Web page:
Net Promoter Score Considered Harmful (and What UX Professionals Can Do About It)

Jared M. Spool
15 min readDec 20, 2017

In 2003, a marketing consultant named Fred Reichheld lit the business world on fire with the Harvard Business Review article The One Number You Need To Grow. He asserted that by asking a single question — a question aimed at determining the organization’s customer’s loyalty — management could take the pulse of their customers’ feelings towards their business. He ended the article with “This number is the one number you need to grow. It’s that simple and that profound.”

It turns out, it’s neither simple nor profound. It doesn’t help businesses grow. It doesn’t even tell the management how loyal the customer is.

Yet, Net Promoter Score (also known as NPS) meets all the common requirements of a “useful” business metric:

  • It’s easy to measure.
  • It produces a number you can track.
  • It feels legitimate.

Even though NPS has been solidly debunked in many smart research papers, it’s still solidly embedded into many businesses. We hear about companies rolling out new NPS measurement programs every day.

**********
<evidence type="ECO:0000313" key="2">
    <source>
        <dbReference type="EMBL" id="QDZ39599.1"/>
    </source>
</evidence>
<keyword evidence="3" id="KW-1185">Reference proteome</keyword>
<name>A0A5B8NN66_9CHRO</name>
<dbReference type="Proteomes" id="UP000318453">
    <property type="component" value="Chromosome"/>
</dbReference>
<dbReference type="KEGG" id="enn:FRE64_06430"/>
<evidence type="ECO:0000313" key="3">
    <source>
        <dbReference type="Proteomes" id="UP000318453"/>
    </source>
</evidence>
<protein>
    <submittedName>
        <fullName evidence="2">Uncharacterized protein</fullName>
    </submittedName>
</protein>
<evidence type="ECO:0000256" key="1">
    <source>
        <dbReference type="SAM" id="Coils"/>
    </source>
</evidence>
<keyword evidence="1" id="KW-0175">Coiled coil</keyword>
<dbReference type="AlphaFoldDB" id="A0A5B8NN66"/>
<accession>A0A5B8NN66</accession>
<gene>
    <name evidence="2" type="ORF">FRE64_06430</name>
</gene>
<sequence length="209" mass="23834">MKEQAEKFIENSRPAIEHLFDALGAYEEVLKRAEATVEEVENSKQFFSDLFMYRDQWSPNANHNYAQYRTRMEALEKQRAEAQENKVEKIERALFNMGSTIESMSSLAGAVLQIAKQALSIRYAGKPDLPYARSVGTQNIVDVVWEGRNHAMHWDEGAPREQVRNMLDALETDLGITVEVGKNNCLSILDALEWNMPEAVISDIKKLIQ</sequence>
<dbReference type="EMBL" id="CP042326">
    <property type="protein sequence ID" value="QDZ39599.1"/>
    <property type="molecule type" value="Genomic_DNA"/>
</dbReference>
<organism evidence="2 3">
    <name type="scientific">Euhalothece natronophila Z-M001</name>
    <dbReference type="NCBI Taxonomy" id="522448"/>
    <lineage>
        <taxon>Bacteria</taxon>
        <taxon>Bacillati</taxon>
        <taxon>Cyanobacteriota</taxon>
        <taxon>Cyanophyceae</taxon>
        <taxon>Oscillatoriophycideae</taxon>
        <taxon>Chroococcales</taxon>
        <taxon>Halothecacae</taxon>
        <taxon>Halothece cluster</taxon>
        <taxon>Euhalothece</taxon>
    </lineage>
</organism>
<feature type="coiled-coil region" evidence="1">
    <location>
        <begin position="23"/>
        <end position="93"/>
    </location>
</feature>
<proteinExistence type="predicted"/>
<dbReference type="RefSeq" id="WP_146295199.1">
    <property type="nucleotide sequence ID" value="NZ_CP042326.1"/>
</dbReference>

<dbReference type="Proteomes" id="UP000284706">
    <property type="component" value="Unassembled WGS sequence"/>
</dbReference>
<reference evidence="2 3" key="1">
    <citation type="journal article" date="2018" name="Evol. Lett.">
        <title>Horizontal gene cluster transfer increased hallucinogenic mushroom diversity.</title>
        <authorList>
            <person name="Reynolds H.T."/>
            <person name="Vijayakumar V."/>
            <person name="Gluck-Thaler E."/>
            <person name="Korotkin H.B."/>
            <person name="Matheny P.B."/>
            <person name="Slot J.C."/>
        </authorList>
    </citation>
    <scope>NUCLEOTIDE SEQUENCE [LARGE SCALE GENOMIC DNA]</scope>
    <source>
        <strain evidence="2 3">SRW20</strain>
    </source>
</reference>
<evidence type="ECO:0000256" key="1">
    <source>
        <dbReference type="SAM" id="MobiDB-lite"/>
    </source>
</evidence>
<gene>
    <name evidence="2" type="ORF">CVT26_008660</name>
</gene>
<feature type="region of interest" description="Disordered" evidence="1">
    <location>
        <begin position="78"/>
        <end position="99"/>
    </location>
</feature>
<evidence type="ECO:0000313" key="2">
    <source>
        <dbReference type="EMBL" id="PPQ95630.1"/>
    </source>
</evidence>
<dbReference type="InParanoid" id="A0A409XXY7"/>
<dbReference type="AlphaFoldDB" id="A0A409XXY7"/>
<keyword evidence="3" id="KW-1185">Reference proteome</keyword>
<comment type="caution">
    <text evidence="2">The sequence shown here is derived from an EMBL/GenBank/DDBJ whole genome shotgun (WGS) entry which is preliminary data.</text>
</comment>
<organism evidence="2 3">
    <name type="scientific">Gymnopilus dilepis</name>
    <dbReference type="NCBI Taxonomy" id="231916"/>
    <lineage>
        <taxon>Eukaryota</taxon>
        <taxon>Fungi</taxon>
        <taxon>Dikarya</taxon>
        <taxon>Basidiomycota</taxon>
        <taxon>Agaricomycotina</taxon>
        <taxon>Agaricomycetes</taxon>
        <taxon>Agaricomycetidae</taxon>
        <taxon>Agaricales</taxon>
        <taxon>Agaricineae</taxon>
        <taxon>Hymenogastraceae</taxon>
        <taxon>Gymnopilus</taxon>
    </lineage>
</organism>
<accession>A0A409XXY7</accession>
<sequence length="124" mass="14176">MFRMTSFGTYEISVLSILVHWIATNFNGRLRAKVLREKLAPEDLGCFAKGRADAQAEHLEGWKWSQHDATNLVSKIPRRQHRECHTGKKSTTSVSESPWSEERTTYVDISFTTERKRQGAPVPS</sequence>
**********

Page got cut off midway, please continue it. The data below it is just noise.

Industry leaders continue to sing NPS’s praises. For example, Stephen Bennett when he was CEO of Intuit: “Every business line now addresses [NPS] as part of their strategic plan; it’s a component of every operating budget; it’s part of every executive’s bonus. We talk about progress on Net Promoter at every monthly operating review.”

Companies like Intuit base their critical decisions on this metric, but the metric isn’t measuring what they think it is. In fact, NPS measures nothing in particular. Let’s unpack how it works to see just how vacuous NPS truly is.

The wacky science behind the NPS formula

One of the crazier things about the Net Promoter Score is how it’s calculated. The inputs come from a simple survey. Respondents are asked a single question: How likely are you to recommend [COMPANY] to a friend or colleague? On an eleven-point scale, with zero marked as Not At All Likely and 10 marked as Extremely Likely, respondents pick a number. (In later versions of the survey, Fred Reichheld suggested people ask a subsequent question about why…

Jared M. Spool

Maker of Awesomeness at Center Centre - UIE. Helping designers everywhere help their organizations deliver well-designed products and services.